Once blood is oxygenated at the lungs, it returns to the heart which then pushes this oxygen-rich blood throughout the body. The aorta is the large artery that carries this blood from the heart and distributes it throughout the body via various branches. If the aorta is compromised in any way then the distribution of oxygen throughout the body is also impaired to some degree. There are various diseases of the aorta but one of the more serious is an aortic dissection. It can lead to death within a short period of time, depending on the severity.
What is an aortic dissection?
An aortic dissection is a tear in the wall of the aorta. This is not usually a full tear through the wall. Instead the tear occurs between the inner and middle layers of this large artery. There is nevertheless a risk of a a full tear (rupture) occurring. When the aorta bursts (ruptures), it cannot maintain blood pressure or keep blood within its walls. This can be fatal within minutes.
There are different types of aortic tears, depending on where it occurs in the aorta. Symptoms usually arise suddenly and is often mistaken for other cardiac conditions, like a heart attack. It is more likely to occur when the aorta has to deal with greater force or is abnormally weakened, either during course of life or from defects present since birth. Treatment does not always involve surgery.
Causes of Aorta Tear
The aorta is a large artery with a thick wall. This is necessary for it to handle a large volume of blood exiting the heart and contend with high pressure. However, there are several reasons why the inner lining of the wall can be compromised. This can cause the inner lining to tear. The blood under high pressure may then enter the wall of the aorta and create a channel for the blood between the inner and middle layer.
It is more likely to occur if the blood pressure rises to levels that are too high. Another factor is that wall of the aorta may be weakened. However, in most cases the blood may not extend beyond the middle layer of the aortic wall. Fortunately this middle layer is significantly strong to withstand the high pressure for a period of time. Eventually the blood can penetrate through the middle layer and lead to a rupture of the aorta.
Blood may then pour out of the aorta from where it bursts. As a result the blood pressure cannot be maintained at normal levels and oxygen-rich blood cannot be distributed throughout the body. All cells, tissues and organs may be affected but it is the heart and brain that can lead to serious and even fatal outcomes within a short period of time. These organs are highly oxygen-sensitive and just a few minutes without sufficient oxygen can cause tissue death.
Who is at risk?
An aortic dissection is more common in men than women and the 50 to 65 year age group is at a higher risk. Usually there is one or more risk factors, including:
- Aorta defects from birth (congenital)
- Uncontrolled high blood pressure (hypertension)
- Hardened plaques in the artery wall (atherosclerosis)
- Bulging of aorta wall (aortic aneurysm)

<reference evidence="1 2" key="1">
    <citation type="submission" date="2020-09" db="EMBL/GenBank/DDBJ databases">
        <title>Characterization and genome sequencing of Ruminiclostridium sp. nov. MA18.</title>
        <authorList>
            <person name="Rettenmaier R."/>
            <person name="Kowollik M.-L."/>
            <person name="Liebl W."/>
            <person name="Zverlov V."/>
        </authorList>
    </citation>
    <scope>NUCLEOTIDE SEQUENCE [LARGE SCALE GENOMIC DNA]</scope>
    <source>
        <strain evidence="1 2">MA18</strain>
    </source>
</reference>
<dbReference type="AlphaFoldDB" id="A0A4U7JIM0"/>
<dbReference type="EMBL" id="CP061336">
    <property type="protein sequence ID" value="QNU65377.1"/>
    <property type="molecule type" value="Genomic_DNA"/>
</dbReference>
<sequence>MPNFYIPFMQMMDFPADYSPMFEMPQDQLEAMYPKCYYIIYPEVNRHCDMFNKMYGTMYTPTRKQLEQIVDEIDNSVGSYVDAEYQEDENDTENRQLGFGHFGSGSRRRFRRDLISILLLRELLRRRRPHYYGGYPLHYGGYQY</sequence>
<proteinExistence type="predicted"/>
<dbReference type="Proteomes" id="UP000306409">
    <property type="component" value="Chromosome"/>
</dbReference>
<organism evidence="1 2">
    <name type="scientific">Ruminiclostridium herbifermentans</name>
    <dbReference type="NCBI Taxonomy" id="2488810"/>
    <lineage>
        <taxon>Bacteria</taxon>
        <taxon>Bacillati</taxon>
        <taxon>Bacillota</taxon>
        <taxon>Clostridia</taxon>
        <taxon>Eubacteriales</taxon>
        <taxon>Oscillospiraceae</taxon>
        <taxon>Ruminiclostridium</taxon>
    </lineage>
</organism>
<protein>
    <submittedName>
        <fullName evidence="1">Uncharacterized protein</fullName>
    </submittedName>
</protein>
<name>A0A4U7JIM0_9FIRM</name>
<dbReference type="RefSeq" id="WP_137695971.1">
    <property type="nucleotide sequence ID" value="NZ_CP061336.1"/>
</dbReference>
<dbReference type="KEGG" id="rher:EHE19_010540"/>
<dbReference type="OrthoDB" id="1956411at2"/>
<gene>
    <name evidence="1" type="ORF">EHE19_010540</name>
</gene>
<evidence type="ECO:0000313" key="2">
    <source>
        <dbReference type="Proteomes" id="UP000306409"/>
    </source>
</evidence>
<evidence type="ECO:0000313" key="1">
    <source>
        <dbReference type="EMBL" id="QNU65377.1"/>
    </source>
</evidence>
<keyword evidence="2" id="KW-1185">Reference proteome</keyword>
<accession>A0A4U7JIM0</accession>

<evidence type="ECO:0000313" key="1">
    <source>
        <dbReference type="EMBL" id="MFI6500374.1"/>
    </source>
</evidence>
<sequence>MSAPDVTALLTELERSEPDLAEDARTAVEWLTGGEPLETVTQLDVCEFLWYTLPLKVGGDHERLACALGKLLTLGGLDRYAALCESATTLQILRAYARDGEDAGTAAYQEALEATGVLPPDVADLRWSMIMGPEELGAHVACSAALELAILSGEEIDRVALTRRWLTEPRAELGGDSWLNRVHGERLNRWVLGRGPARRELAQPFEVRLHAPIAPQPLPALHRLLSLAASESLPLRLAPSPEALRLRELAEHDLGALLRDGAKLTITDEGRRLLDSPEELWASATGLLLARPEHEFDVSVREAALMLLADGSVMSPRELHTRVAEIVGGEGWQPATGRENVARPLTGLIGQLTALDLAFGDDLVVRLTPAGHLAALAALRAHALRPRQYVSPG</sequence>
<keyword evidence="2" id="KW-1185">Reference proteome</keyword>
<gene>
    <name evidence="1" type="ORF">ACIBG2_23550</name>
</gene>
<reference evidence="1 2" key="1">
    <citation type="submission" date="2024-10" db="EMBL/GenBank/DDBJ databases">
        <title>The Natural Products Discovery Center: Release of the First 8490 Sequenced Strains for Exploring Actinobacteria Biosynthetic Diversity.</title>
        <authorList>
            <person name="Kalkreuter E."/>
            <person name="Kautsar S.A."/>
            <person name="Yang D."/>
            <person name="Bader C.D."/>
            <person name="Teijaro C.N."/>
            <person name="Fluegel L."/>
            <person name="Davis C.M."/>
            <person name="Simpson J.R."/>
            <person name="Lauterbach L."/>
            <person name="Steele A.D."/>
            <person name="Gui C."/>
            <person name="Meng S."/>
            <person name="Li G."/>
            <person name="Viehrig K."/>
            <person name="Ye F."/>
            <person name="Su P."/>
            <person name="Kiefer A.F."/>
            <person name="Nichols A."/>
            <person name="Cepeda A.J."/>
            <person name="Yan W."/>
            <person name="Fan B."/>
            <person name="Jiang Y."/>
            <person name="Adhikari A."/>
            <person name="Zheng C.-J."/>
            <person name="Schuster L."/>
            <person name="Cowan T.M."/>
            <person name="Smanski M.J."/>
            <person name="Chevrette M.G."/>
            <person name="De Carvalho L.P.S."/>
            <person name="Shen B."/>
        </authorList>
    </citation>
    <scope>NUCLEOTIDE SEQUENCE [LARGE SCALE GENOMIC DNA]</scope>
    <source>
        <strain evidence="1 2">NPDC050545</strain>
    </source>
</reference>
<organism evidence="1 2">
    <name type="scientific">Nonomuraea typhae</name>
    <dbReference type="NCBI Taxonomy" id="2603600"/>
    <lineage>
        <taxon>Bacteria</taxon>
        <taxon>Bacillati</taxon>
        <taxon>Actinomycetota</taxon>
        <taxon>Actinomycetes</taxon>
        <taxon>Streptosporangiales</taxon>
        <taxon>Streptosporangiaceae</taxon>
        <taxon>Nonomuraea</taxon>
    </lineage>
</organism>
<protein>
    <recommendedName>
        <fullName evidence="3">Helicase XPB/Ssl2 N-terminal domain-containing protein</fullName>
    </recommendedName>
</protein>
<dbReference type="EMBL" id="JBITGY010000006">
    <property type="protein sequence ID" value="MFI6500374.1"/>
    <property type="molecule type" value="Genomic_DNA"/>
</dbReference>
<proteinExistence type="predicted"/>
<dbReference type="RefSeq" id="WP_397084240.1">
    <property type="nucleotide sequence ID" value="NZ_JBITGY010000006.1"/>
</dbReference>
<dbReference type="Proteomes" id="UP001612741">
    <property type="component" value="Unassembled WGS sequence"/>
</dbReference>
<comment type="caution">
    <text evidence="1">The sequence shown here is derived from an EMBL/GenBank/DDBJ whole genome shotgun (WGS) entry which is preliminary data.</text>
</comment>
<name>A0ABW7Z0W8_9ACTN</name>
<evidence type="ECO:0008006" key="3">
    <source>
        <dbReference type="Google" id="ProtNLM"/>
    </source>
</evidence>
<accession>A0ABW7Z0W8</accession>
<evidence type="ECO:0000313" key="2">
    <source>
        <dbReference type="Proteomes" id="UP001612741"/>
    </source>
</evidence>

- Prior medical/surgical techniques (iatrogenic)
- Cocaine use
- Chest injury
It is important to note that an aortic dissection can occur in younger people, particularly those with a weakened aorta due to birth defects. Overall an aortic dissection is not a common problem like other cardiovascular conditions, such as a heart attack or stroke.
What are the types of aortic dissection?
Most aortic dissections occur in the part of the aorta that arises from the heart which is known as the ascending aorta. There are two classification systems for describing the type of aortic dissection. According to the Stanford classification:
- Type A, which is a tear in the ascending aorta.
- Type B, which is a tear in the descending aorta.
The other classification system is the DeBakery system which has three types:
- Type I, which is a tear in both the ascending and descending aorta.
- Type II, which is a tear in the ascending aorta.
- Type III, which is a tear in the descending aorta.
Symptoms of Aortic Dissection
As previously mentioned, the signs and symptoms of a tear in the aorta may be similar to several other heart conditions. Some of these conditions are more common than an aortic dissection and may need to first be excluded. These signs and symptoms include:
- Chest pain that is often described as a tearing pain.
- Pain radiating to the jaw, neck, arm and/or back.
- Shortness of breath.
- Lightheaded or dizziness.
- Loss of consciousness (fainting).
- Nausea with/without vomiting.
- Excessive sweating.
- Slurred speech.
- Muscle weakness or paralysis.
- Vision problems.
- Slurred speech.
- Abdominal and/or flank pain.
Most of these symptoms resemble a heart attack. Other symptoms of an aortic dissection may also resemble a stroke. Both these conditions are a possibility as it arises from a compromised blood supply to the heart and brain, respectively.
Treatment for a Burst Aorta
An aortic dissection may be treated medically and/or surgically. It depends on the type of dissection, severity and patient’s health status. One of the priorities is to lower the blood pressure if it is elevated. Persistently high blood pressure can widen the tear and possibly lead to a rupture. Pain may also need to be managed in the short term. The drugs that may therefore be prescribed includes:
- Antihypertensive drugs to lower blood pressure, like beta blockers.
- Analgesics, like morphine, to manage pain.
Surgery may involve removing the damaged part of the aorta. Reconstruction is then necessary and this may require the use of synthetic tube. Stenting may also be helpful. With stenting, a mesh wire ring is inserted to strength and widen and the affected portion of the aorta. However, surgery may not be required for every case of an aortic dissection. Sometimes a dissection can be managed medically without the need for surgery.